5 essentials to build a team culture


Posted by Carolyn Taylor - 29 June, 2010

5 essentials to build a team culture
I could really not let this whole month go by without a reference to the World Cup.

 My sister-in-law tells me that what you need as a woman in business is to develop two very good sentences on every sporting topic. To introduce this blog I offer you mine on soccer.

As I watch different teams play, and read the commentaries in the newspapers which I get delivered each day to my Kindle, I remember the impact on performance that the culture of a team can have. France and Germany come to mind, for those of you watching the soccer. A lot of my attention is taken with working on the culture of larger organisations, but of course a team leader can create their own unique culture within their team. The team sits within the environment of a wider culture, and today the English newspapers have moved on to writing about the different cultures in the national football federations of England, and of Germany, who beat them soundly. They don't use the word culture, but those readers familiar with the framework for building culture covered in my book will be able to spot the references to behaviours, symbols and systems. But, with the right leadership, individual teams can operate above and beyond the culture within which they sit.

So back to teams. What are the five essentials to build the culture you want in your team?

  1. Set standards together and agree to be held to them. Standards need to be objective and observable. They can relate to behaviour and to actions. 'No interruptions' is a standard. So is 'Start and end all meetings on time'. 'Be supportive to each other' is not.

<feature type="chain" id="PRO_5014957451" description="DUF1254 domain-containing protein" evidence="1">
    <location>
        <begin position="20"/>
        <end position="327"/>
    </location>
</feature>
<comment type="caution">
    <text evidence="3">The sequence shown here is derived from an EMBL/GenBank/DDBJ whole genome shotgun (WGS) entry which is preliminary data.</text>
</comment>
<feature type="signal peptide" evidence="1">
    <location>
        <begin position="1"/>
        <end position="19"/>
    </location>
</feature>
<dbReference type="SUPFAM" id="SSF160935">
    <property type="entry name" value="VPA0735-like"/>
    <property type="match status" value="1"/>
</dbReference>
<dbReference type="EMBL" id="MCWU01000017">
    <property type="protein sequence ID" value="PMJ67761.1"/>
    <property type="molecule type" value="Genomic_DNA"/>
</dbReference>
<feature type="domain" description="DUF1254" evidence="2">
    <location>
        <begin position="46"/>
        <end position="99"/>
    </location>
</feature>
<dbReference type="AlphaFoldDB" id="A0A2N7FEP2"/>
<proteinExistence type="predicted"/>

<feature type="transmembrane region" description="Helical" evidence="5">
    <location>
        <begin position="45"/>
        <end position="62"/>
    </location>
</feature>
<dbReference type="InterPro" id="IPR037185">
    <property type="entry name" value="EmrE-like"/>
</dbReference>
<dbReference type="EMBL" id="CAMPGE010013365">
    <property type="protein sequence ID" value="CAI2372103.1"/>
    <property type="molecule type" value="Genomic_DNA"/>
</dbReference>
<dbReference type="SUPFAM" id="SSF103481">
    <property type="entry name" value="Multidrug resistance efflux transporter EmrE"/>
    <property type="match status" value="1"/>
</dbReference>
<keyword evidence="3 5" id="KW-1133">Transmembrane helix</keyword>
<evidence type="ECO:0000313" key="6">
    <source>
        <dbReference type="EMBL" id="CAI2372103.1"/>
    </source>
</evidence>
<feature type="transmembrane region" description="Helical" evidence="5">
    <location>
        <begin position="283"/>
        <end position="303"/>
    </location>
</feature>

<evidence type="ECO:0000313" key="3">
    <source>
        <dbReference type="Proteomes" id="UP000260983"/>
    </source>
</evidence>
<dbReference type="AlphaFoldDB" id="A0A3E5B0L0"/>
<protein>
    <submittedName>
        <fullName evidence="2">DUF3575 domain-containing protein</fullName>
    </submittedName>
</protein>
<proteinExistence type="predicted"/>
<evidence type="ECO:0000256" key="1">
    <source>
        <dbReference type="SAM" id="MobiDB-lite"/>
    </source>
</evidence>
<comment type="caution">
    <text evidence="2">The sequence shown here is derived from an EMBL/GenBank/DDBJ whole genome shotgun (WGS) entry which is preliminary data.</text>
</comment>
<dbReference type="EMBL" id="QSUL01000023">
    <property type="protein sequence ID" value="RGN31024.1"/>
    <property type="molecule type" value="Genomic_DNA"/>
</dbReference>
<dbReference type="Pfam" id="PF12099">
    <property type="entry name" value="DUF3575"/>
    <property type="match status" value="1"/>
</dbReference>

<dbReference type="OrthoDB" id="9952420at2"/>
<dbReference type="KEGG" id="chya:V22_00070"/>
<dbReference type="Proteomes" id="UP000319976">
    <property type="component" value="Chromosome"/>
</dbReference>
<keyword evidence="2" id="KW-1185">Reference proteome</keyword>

2. Point out examples when the standards are exceeded, and call it when they are breached. If people are not good at doing this, offer training. This is a learnable skill.
  3. Line up the agendas of your meetings with the purpose of the team, which is the value the team adds as a team, over and above the value they add as individuals. If the primary purpose of the team is to share best practice, don't spend most of the time reviewing last month's performance results.
  4. Select, promote and restructure team members with the team in mind. The culture of the team matters if it is delivering a value in excess of that which the individuals could add if you managed them one on one. A new team member whose behaviour is out of line with the developing team culture can diminish the performance of the overall team.
  5. Clear the air. Schedule time to resolve differences or unspoken resentments. Get help from outside the team if you need it. Internal Organisational Development people or external facilitators. This has symbolic as well as immediate impact. It shows that you value relationships as much as task.

If I had a third intelligent sentence to say on soccer, I would end this blog with a comment about the standards that I think England should have adopted. But I will have to leave that to you to work out.


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Topics: Leadership team, Carolyn Taylor, Team culture, One-Team

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